Although Sephardim and Ashkenazim are often considered to be two distinct Jewish groups that rarely intersected, a close look at the case of Salonica (Thessaloniki), a port city in present-day northern Greece, reveals the permeability and mobility among Jewish communities over the generations. Although often imagined as the capital of the Sephardi Jewish world, Salonica became home not only to Jews expelled from Spain but also to those from Portugal, Italy, and elsewhere prior to and after 1492. In the nineteenth and twentieth centuries, industrialization, urbanization, and major political upheavals such as the dissolution of the Ottoman Empire propelled Jews from the region and beyond to seek refuge in Salonica. During this period of transition, some Jews from the Balkan town of Monastir, Greek-speaking Romaniote Jews from Thessaly, and Ashkenazi Jews from eastern and central Europe played key roles in Salonican Jewish society, whereas others experienced marginalization.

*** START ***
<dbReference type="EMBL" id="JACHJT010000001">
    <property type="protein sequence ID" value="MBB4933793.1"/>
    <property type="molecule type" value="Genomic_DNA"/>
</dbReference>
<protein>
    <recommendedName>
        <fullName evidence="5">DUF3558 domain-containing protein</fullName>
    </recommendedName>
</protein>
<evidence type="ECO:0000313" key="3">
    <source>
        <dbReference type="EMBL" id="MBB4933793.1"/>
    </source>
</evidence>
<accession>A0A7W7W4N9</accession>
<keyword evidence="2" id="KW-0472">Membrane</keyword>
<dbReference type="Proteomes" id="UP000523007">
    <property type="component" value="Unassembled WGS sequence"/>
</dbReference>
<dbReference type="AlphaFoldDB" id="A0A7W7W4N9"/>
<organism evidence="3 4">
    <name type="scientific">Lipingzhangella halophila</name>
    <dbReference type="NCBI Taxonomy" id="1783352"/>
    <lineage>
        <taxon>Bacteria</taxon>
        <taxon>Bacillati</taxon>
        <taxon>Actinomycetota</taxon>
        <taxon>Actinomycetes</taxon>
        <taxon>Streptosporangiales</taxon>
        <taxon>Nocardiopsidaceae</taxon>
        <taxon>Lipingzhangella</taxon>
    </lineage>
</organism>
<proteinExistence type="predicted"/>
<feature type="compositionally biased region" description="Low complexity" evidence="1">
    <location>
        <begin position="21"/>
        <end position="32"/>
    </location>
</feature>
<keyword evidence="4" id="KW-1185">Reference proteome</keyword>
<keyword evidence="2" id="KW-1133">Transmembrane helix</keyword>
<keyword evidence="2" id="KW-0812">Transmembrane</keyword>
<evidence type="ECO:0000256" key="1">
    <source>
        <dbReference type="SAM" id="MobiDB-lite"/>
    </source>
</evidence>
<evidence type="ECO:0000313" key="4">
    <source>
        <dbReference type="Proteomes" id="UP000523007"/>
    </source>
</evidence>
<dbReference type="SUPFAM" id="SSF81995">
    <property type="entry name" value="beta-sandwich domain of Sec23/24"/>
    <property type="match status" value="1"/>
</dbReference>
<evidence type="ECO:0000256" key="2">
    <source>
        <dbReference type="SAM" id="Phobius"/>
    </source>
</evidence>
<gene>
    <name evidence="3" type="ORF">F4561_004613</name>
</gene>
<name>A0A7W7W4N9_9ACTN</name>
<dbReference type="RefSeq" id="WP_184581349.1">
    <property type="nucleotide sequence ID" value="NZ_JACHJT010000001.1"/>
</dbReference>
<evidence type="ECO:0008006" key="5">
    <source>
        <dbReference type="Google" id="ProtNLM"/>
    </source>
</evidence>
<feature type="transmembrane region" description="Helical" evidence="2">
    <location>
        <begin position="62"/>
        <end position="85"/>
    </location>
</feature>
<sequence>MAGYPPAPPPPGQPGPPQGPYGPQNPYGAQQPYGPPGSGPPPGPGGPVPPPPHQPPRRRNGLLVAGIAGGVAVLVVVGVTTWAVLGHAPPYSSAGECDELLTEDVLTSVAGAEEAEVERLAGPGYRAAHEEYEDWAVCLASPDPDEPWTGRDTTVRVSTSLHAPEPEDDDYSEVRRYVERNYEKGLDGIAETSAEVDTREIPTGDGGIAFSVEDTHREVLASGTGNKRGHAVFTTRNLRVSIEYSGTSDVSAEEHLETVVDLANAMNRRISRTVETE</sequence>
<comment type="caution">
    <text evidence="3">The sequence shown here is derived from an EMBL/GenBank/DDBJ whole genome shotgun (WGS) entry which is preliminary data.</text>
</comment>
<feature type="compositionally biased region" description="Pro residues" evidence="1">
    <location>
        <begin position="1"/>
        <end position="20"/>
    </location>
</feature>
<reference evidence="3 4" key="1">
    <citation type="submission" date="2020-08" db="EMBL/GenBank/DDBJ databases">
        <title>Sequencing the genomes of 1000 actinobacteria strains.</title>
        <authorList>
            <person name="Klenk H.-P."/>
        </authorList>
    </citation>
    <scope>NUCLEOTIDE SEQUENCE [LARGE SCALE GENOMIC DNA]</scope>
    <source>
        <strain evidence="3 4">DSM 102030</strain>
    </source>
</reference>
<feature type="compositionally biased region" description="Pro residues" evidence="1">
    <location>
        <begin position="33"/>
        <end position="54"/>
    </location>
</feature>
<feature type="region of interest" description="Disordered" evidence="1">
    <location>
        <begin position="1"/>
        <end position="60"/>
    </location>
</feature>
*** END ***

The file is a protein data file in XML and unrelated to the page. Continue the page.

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pp. 81-129
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